1. Makes my heart so heavy. But they grow up. And all too fast.
    All the best to the 3 of you, for getting back to work, and to each other.


    1. Thanks for such a beautiful note, Soumya. Yes, too fast, too fast.

  2. you write so beautifully :)

    1. Thanks for being here to read it, Nags.

  3. Heart breaking when your child is unhappy at school/nursery and you feel so powerless. Well done on working your way to the bottom of it and solving it through kissing her silly and gobbling her up. So beautifully written.

    1. AsturianDiary - Thank you. You're so right - 'powerless' is exactly how you feel. It's strange putting your child, such a essential part of yourself, out there in the world.

  4. Neatly written and deeply expressed. We went through the same whirlwind last month when I started my work again after 2 years. This too will pass and they will come over it very matured than we can imagine. All the best :)

    1. Thanks Anu, for writing in. I hope your little one has made a smooth transition by now :)

  5. Poor little Chotto Ma. At times the world just seems far too big for them doesn't it? I heartily recommend a book called The Kissing Hand which helped both of mine through these phases of change. My Six year old still asks for "a kissing hand" sometimes, although don't tell him I told you that! :D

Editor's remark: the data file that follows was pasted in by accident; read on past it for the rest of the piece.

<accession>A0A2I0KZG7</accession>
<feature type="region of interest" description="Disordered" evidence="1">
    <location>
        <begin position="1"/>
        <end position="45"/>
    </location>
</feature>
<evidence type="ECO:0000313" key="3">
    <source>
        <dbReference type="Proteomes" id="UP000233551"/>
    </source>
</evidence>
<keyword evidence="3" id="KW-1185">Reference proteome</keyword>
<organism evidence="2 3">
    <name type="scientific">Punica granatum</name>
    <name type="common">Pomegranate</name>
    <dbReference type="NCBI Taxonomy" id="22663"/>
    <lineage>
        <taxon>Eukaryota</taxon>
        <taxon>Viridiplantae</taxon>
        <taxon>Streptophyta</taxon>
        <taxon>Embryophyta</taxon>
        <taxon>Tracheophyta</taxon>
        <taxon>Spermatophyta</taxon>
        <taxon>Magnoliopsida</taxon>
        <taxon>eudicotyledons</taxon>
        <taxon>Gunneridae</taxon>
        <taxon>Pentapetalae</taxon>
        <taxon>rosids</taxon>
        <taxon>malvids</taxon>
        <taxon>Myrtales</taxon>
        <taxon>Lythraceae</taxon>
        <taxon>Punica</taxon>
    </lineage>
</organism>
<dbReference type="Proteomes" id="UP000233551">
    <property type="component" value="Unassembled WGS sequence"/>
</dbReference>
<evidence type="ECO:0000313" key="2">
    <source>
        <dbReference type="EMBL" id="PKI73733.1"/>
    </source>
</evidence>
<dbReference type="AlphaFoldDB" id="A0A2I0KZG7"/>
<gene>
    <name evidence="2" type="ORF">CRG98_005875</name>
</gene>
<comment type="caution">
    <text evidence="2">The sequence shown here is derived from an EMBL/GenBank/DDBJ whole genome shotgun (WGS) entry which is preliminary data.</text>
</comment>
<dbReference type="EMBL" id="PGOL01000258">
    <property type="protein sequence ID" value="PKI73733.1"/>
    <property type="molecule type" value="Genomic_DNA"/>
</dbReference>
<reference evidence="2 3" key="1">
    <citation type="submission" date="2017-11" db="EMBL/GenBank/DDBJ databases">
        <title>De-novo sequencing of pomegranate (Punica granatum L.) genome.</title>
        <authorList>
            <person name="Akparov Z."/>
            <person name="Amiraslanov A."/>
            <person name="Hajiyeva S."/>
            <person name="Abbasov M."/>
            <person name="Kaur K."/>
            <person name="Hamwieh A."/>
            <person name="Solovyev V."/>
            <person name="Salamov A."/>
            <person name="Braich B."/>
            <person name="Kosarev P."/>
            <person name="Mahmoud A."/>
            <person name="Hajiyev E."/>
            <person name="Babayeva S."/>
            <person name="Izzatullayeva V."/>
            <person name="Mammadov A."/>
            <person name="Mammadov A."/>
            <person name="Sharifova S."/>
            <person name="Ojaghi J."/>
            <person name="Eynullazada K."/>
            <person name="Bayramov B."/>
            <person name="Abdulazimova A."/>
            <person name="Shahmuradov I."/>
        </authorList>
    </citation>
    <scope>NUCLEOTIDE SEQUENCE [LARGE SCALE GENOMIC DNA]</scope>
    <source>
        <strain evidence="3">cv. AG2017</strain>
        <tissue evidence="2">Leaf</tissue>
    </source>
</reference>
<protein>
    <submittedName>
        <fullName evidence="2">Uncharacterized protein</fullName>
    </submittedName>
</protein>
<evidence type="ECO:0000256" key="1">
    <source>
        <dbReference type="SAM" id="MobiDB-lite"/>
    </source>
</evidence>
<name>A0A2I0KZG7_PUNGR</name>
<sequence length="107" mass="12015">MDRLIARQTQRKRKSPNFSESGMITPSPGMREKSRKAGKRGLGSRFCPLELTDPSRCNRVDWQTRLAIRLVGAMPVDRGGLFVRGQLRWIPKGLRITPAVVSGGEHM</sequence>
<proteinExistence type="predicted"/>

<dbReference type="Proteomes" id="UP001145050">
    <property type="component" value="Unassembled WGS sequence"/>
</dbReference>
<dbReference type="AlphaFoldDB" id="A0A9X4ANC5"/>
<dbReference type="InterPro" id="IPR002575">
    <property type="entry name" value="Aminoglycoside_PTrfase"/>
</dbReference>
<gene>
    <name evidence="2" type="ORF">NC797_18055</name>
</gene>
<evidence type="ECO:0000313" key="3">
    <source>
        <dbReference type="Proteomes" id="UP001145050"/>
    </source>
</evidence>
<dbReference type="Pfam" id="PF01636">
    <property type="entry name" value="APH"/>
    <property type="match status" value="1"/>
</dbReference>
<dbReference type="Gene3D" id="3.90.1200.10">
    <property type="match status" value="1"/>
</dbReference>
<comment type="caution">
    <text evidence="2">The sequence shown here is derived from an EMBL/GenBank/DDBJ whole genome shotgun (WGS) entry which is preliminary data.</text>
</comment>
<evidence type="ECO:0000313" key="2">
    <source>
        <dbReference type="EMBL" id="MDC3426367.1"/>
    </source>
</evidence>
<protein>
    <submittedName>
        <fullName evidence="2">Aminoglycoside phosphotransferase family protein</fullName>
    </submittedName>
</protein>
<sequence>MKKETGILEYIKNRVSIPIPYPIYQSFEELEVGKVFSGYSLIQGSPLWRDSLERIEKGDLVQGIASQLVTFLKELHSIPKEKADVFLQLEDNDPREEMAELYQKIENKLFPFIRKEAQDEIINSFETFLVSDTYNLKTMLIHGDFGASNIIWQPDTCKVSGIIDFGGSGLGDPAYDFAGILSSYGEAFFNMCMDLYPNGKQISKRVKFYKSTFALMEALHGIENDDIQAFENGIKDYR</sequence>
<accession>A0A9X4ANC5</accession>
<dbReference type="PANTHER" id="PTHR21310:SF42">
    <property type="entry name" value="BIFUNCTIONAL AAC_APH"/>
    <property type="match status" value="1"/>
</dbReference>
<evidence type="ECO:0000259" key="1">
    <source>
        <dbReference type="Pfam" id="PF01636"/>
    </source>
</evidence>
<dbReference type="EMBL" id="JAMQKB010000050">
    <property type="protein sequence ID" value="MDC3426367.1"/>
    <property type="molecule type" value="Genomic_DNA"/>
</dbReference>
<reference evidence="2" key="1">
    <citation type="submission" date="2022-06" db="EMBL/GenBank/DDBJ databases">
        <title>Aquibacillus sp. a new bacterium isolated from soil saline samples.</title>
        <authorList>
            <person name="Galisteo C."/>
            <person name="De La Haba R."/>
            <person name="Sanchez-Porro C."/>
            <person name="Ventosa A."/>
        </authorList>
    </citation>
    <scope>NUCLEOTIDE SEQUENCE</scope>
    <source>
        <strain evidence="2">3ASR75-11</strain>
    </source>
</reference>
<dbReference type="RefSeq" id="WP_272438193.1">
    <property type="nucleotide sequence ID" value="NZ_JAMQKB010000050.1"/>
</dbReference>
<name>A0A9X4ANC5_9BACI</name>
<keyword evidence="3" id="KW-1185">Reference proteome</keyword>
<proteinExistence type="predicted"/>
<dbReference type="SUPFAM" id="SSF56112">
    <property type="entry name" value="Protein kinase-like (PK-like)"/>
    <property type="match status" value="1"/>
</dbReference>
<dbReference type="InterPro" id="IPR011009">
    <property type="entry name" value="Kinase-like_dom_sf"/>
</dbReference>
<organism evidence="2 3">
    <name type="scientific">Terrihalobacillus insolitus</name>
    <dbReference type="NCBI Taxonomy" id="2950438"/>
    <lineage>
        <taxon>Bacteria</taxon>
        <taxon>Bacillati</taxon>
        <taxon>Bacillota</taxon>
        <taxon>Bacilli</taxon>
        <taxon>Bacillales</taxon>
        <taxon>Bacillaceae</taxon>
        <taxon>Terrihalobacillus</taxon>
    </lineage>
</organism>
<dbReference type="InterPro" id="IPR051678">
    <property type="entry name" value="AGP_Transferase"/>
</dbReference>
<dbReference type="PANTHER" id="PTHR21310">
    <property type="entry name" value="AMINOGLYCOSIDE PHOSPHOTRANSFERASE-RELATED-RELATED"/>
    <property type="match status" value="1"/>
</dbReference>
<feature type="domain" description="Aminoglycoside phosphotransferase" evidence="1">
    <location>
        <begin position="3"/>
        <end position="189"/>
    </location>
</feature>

1. Just had a look at the book, Emma. What a lovely find! Thanks for that xx

  6. aaj kaal kar bacha gulo eto tara tadi mature hoye jai! Pia, I really appreciate how you guys dealt with the whole situation :) Big Hugs to Chotto Ma!

    1. Thanks for the hugs, Kankana. I'll make sure they're passed on :) x

  7. Oh my goodness. What a darling, sweet, and sensitive little girl. She is lucky to have such caring parents. To feel loved when we are nervous and unsure is so important. Well done. And I love the dress!